Conventional synthetic ion exchange resins are recently being used for a newly emerging technology that is termed “electrodeionization”. The technology of electrodeionization is gaining popularity because it does not use large amounts of salt, acid and caustic solutions during the regeneration of ion exchange capacity. In general, electrodeionization is a combination of mixed bed ion exchange and electrodialysis. More specifically, electrodeionization stacks are composed of mixed bed ion exchange resins packed in a specific arrangement between separate cation and anion exchange membranes. As direct current electricity is passed through the electrodeionization stacks, ions are removed from an incoming stream of water influent and transferred to a refuse stream without the use of any chemicals. After a majority of the strongly ionized components are removed, the electric current then decomposes the water effluent into its associated ions (hydrogen cation H+ and hydroxide anion OH), which regenerates the resins. Because electrodeionization stacks use conventional ion exchange resins, as does water softening devices, electrodeionization stacks are likewise equally subject to harboring proliferating heterotrophic bacterial colonies and the subsequent formation of biofilm.

What is therefore needed is a method of preventing the growth of heterotrophic bacteria and the subsequent establishment of biofilm on the surface and in the micropores of the synthetic ion exchange resin. Further needed is a synthetic ion exchange resin that prevents the growth of heterotrophic bacteria and the subsequent establishment of biofilm on the surface and in the micropores of the resin. Further needed is a submicron size, high surface area, broad spectrum antimicrobial agent, which can be encapsulated within the micropores of synthetic ion exchange resin, that is nontoxic, noncarcinogenic, substantially nonleaching and durable over the lifespan of the resin.

SUMMARY OF THE INVENTION

In a broad sense, the present invention is a method of incorporating an antimicrobial agent in a synthetic ion exchange resin to protect the resin from microorganisms. More specifically, the present invention is a method of encapsulating an antimicrobial agent within a plurality of micropores of a synthetic ion exchange resin to protect the resin from the growth of heterotrophic bacteria and the subsequent establishment of a biofilm on the surface and in the micropores of the resin. Encapsulation of the antimicrobial agent is accomplished by first solubilizing the antimicrobial agent in an organic phase of a liquid monomer mixture. Second, the liquid monomer mixture is suspension polymerized. Third, the antimicrobial agent is precipitated and encapsulated within a plurality of micropores of the resin. The antimicrobial agent then exhibits migration from the micropores thereby preventing the growth of the bacteria and the establishment of the biofilm on the resin.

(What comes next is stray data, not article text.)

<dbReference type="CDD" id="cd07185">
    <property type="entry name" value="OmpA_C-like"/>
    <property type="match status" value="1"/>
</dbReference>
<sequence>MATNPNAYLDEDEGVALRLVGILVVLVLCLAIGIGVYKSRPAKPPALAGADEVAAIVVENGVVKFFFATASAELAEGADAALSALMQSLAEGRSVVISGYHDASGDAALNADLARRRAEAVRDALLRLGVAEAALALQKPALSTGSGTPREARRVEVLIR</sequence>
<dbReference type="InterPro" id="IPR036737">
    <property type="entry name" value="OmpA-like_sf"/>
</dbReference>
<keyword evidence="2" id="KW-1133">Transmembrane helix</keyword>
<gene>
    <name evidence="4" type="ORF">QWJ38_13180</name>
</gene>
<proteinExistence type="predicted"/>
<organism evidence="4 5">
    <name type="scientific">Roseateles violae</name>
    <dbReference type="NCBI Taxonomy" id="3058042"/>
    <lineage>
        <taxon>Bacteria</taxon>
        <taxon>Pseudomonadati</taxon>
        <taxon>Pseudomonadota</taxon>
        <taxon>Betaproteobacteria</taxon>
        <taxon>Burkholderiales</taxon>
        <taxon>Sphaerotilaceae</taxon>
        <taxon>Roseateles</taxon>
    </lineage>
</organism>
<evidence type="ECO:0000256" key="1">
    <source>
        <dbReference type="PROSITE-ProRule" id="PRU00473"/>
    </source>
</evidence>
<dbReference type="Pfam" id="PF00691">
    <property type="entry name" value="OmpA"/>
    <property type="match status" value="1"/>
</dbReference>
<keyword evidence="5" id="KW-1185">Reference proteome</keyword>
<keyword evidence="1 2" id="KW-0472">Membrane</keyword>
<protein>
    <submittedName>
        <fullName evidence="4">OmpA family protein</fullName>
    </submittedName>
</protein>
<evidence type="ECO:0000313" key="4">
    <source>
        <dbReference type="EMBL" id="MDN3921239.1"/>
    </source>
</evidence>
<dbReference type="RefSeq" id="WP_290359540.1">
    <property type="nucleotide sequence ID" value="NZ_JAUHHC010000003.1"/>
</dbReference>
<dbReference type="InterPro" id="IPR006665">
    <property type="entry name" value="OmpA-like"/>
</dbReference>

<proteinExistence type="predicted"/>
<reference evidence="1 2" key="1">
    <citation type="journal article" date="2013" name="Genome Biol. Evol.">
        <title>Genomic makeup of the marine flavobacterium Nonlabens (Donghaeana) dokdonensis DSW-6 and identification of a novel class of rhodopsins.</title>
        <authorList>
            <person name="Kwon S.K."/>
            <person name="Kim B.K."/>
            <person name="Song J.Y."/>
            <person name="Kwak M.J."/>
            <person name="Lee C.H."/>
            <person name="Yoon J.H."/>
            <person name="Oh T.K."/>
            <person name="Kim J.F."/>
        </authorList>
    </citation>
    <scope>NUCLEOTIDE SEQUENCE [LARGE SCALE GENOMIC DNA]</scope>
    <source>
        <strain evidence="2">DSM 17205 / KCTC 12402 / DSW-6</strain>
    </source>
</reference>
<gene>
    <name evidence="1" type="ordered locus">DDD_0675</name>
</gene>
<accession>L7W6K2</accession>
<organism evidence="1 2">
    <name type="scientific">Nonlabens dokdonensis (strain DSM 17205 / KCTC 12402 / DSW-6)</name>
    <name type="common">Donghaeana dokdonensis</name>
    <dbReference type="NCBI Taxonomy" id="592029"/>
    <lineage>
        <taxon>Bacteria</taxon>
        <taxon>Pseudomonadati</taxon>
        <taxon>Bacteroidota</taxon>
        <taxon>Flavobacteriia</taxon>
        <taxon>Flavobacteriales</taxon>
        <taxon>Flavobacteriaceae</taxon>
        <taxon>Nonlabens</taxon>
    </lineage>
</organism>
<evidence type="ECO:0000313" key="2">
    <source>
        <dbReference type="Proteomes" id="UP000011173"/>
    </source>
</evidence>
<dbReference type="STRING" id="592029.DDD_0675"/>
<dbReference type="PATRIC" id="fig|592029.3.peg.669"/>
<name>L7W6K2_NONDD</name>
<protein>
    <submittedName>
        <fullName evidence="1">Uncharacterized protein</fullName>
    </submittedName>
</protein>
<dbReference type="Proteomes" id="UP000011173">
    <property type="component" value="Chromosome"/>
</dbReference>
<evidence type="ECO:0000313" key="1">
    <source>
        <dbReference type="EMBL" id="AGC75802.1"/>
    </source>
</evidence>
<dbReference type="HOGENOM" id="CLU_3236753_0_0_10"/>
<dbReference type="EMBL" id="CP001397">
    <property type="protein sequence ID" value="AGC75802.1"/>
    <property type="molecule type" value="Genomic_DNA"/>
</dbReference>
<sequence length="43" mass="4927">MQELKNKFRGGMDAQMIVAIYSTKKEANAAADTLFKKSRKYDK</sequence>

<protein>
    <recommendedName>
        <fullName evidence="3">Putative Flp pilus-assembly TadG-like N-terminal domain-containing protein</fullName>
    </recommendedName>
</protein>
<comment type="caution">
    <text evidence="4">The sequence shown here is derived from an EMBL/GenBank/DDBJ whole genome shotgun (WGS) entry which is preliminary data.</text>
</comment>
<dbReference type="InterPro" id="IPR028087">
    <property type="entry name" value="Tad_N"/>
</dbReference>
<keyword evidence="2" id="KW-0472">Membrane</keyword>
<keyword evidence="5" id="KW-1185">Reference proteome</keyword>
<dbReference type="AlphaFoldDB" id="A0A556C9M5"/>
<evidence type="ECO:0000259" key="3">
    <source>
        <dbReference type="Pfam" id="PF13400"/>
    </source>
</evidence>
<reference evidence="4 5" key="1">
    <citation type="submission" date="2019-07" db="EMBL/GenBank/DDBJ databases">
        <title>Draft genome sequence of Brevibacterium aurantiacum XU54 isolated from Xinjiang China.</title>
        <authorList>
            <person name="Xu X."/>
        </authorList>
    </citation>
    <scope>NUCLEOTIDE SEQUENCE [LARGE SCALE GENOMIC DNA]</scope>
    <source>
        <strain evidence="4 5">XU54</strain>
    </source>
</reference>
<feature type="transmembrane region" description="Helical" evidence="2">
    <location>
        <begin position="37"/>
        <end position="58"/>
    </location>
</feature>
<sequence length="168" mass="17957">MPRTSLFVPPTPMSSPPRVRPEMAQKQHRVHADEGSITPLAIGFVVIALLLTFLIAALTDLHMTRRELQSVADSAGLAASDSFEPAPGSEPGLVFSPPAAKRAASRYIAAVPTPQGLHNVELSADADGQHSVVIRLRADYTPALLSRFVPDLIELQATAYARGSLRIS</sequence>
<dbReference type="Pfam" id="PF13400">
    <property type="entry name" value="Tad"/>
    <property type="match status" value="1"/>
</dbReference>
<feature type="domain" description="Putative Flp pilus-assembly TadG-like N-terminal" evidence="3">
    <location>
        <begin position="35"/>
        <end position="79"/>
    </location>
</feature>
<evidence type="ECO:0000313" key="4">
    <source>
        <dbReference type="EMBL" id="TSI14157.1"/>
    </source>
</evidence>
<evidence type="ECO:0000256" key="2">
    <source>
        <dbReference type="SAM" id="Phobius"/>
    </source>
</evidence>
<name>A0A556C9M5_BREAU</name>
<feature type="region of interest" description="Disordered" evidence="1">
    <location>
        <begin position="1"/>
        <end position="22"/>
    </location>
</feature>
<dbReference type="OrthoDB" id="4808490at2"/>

The method of encapsulating an antimicrobial agent within a plurality of micropores of a synthetic ion exchange resin may be applied without a substantial amount of deviation from conventional techniques of manufacturing conventional synthetic ion exchange beads from such resins. First, predetermined quantities of deaerated water, a dispersing agent, a surfactant, a catalyst, a divinylbenzene monomer, an antimicrobial agent, and a styrene monomer, or alternatively an acrylic monomer, are combined to provide a mixture. Second, the mixture is stirred at about 75° C. to about 85° C. for about 12 hours to about 24 hours. Third, the beads of an antimicrobial styrene-divinylbenzene copolymeric synthetic ion exchange resin, or alternatively an antimicrobial acrylic-divinylbenzene copolymeric synthetic ion exchange resin, are filtered from the mixture. Fourth, the beads are washed with water. Fifth, the beads are vacuum oven dried. Preferably, the beads are oven dried under vacuum at about 55° C. to about 65° C.

The present invention is also an antimicrobial synthetic ion exchange resin, which is used extensively in the softening or electrodeionization of water, that prevents the growth of heterotrophic bacteria and the subsequent establishment of biofilm on the surface and in the micropores of the resin. The antimicrobial synthetic ion exchange resin is composed of a styrene-divinylbenzene copolymer having a styrene monomer, a divinylbenzene monomer and an antimicrobial agent incorporated into the styrene-divinylbenzene copolymer. Alternatively, the antimicrobial synthetic ion exchange resin is composed of an acrylic-divinylbenzene copolymer having an acrylic monomer, a divinylbenzene monomer and an antimicrobial agent incorporated into the acrylic-divinylbenzene copolymer.